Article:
Rudyard Kipling

(30 December 1865 – 18 January 1936 / Bombay)

Rudyard Kipling Poems

1. The Last Chantey 12/31/2002
2. The Ballad Of Fisher's Boarding-House 12/31/2002
3. The Landau 1/3/2003
4. The North Sea Patrol 1/3/2003
5. The Ballad Of Bolivar 12/31/2002
6. The Ballad Of Ahmed Shah 3/29/2010
7. Untitled [you Mustn'T Swim Till You'Re Six Weeks Old] 11/28/2014
8. The Song Of The Sons 12/31/2002
9. The Legend Of The Foreign Office 1/3/2003
10. The Lowestoft Boat 1/3/2003
11. The Song Of The Cities 12/31/2002
12. The Man Who Could Write 1/3/2003
13. The Coiner 1/3/2003
14. The Lament Of The Border Cattle Thief 12/31/2002
15. The Press 1/3/2003
16. The City Of Brass 3/24/2010
17. There Was A Small Boy Of Quebec 2/3/2015
18. The Appeal 3/29/2010
19. The Liner She's A Lady 12/31/2002
20. The King's Job 1/3/2003
21. The Bother 1/3/2003
22. The Jacket 12/31/2002
23. The Songs Of The Lathes 12/31/2002
24. The Song Of The Old Guard 12/31/2002
25. The Ballad Of Minepit Shaw 1/3/2003
26. The Braggart 1/3/2003
27. The Conversion Of Aurelian Mcgoggin 1/3/2003
28. 'Tin Fish' 3/3/2015
29. To Thomas Atkins 12/31/2002
30. The Master-Cook 1/3/2003
31. The Legend Of Mirth 1/3/2003
32. The Spies' March 12/31/2002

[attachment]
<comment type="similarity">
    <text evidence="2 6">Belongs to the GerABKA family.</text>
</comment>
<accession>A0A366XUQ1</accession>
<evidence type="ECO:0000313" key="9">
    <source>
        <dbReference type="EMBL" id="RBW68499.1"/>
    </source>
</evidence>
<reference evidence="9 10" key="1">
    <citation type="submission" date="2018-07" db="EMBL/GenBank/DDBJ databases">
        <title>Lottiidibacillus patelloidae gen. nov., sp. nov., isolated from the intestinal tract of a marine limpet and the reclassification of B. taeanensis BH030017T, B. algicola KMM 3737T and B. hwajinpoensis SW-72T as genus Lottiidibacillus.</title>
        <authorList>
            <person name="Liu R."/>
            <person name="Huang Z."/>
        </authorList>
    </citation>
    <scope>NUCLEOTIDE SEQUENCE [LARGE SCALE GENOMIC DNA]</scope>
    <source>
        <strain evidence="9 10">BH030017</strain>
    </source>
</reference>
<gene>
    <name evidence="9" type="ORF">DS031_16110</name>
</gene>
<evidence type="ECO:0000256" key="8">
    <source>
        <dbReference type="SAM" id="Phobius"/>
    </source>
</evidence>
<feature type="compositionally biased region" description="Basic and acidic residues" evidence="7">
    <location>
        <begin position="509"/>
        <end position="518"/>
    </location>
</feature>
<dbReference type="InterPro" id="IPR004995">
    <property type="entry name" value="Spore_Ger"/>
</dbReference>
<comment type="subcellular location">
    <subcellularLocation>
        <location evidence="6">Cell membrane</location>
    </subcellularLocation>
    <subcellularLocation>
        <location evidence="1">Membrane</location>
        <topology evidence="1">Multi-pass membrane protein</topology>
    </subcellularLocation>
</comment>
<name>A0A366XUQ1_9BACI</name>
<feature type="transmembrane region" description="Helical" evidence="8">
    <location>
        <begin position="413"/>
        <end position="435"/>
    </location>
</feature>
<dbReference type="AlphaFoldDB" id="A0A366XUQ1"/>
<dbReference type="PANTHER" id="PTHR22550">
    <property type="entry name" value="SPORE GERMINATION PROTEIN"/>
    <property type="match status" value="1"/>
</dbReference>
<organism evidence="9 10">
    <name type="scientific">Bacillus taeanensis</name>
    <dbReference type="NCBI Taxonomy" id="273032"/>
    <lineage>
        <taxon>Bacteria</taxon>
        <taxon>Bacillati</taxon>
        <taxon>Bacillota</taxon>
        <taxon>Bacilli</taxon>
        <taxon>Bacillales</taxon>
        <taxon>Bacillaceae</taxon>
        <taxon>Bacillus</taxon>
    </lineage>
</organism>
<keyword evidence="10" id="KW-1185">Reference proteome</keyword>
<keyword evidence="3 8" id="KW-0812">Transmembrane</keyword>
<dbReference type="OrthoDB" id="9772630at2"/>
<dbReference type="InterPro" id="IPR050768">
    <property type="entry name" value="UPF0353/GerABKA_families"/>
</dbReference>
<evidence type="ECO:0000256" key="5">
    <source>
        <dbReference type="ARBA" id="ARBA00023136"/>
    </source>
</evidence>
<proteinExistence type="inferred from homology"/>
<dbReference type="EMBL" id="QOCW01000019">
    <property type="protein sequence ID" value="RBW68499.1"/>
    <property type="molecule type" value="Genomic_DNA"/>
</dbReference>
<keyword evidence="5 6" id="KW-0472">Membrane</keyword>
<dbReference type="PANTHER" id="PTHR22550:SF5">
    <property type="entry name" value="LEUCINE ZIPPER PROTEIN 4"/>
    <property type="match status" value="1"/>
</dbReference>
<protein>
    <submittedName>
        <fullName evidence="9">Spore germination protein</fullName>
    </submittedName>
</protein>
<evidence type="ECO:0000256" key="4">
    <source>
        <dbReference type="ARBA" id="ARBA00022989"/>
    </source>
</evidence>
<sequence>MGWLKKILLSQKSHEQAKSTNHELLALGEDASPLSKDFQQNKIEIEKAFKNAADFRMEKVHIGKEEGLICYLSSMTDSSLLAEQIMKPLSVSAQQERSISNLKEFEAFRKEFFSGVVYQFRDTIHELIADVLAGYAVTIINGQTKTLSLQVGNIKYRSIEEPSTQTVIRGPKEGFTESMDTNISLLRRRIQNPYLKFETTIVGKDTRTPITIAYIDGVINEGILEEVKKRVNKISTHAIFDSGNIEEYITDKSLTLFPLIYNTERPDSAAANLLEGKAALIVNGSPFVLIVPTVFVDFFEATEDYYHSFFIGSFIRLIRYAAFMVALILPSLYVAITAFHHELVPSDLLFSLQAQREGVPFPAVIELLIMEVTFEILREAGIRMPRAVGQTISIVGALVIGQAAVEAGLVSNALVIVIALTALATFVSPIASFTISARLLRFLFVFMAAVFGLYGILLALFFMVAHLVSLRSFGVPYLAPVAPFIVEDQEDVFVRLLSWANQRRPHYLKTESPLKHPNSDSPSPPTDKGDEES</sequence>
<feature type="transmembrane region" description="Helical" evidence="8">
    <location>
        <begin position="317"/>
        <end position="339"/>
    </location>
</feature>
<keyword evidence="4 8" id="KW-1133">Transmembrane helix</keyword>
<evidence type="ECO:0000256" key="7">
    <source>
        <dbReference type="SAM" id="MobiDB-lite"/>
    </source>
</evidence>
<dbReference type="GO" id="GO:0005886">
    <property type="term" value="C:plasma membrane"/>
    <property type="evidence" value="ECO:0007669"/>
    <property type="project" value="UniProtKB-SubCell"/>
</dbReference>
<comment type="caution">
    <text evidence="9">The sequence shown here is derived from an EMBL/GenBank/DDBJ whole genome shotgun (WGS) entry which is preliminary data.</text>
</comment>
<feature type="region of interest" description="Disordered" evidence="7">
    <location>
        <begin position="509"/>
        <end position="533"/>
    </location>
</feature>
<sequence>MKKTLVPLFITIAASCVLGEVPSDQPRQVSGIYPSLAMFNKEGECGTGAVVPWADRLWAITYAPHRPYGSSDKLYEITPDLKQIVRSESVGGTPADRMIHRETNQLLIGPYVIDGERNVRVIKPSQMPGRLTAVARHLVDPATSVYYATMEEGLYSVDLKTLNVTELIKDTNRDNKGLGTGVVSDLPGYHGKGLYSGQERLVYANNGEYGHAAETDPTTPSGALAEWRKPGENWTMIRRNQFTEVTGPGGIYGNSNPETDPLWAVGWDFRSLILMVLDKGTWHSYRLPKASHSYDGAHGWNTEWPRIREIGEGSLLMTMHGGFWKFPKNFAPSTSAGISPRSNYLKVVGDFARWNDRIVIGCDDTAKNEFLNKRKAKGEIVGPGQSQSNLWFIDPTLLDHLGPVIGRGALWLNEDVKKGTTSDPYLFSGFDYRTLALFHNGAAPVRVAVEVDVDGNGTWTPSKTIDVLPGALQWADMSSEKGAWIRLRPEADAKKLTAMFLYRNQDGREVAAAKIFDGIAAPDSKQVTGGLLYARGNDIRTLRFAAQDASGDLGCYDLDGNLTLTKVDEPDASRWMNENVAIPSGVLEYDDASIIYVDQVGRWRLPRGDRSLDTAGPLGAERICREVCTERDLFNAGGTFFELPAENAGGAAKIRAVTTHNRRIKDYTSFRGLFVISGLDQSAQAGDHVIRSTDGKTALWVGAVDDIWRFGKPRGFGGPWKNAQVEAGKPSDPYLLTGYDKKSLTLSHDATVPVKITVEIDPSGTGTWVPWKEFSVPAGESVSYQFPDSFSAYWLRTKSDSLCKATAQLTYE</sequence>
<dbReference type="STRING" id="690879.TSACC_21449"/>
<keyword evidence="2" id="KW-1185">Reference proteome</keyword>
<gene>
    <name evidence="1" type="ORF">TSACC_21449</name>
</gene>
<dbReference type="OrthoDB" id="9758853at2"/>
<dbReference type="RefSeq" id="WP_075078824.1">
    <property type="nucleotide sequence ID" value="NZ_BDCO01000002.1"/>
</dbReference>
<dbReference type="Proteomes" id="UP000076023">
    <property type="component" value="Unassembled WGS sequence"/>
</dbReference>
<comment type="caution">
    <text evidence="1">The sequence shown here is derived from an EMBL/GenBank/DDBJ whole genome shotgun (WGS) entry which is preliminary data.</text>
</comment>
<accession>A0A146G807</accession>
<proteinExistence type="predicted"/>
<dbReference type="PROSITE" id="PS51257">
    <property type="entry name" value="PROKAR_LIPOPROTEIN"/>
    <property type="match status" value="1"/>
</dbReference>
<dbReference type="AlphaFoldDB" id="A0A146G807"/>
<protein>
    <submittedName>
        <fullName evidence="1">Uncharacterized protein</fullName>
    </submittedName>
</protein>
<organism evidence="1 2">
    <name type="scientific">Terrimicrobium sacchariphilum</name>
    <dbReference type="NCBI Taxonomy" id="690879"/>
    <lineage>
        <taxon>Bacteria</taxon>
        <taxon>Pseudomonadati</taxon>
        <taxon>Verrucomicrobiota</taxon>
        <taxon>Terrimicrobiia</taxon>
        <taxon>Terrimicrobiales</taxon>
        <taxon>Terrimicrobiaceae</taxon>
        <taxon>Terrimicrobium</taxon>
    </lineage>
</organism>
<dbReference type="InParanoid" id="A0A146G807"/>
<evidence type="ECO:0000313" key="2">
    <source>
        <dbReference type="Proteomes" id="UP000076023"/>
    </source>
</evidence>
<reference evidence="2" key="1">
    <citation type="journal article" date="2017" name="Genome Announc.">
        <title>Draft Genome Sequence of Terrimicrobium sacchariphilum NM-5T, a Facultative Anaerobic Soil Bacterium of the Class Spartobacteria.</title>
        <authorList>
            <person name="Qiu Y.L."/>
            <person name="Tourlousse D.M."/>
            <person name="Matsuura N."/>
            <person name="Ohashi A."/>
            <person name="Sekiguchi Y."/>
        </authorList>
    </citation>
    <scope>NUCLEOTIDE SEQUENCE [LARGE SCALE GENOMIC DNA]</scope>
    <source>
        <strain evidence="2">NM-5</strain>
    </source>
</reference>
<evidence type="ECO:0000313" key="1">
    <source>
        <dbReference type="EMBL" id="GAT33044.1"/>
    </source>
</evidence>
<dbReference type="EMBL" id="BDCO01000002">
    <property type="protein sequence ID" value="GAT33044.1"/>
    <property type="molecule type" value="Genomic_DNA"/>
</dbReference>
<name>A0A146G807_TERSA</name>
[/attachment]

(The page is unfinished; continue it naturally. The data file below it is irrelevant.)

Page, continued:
33. The Fall Of Jock Gillespie 1/3/2003
34. The New Knighthood 1/3/2003
35. The Legends Of Evil 1/1/2004
36. The Last Suttee 12/31/2002
37. The Outlaws 1/3/2003
38. The Post That Fitted 1/3/2003
39. The Dying Chauffeur 1/3/2003
40. The Coastwise Lights 12/31/2002
Best Poem of Rudyard Kipling


If you can keep your head when all about you
Are losing theirs and blaming it on you;
If you can trust yourself when all men doubt you,
But make allowance for their doubting too:
If you can wait and not be tired by waiting,
Or, being lied about, don't deal in lies,
Or being hated don't give way to hating,
And yet don't look too good, nor talk too wise;

If you can dream---and not make dreams your master;
If you can think---and not make thoughts your aim,
If you can meet with Triumph and Disaster
And treat those two impostors just the ...

Read the full of If

The First Chantey

Mine was the woman to me, darkling I found her;
Haling her dumb from the camp, took her and bound her.
Hot rose her tribe on our track ere I had proved her;
Hearing her laugh in the gloom, greatly I loved her.

Swift through the forest we ran; none stood to guard us,
Few were my people and far; then the flood barred us --
Him we call Son of the Sea, sullen and swollen.
Panting we waited the death, stealer and stolen.

[Hata Bildir]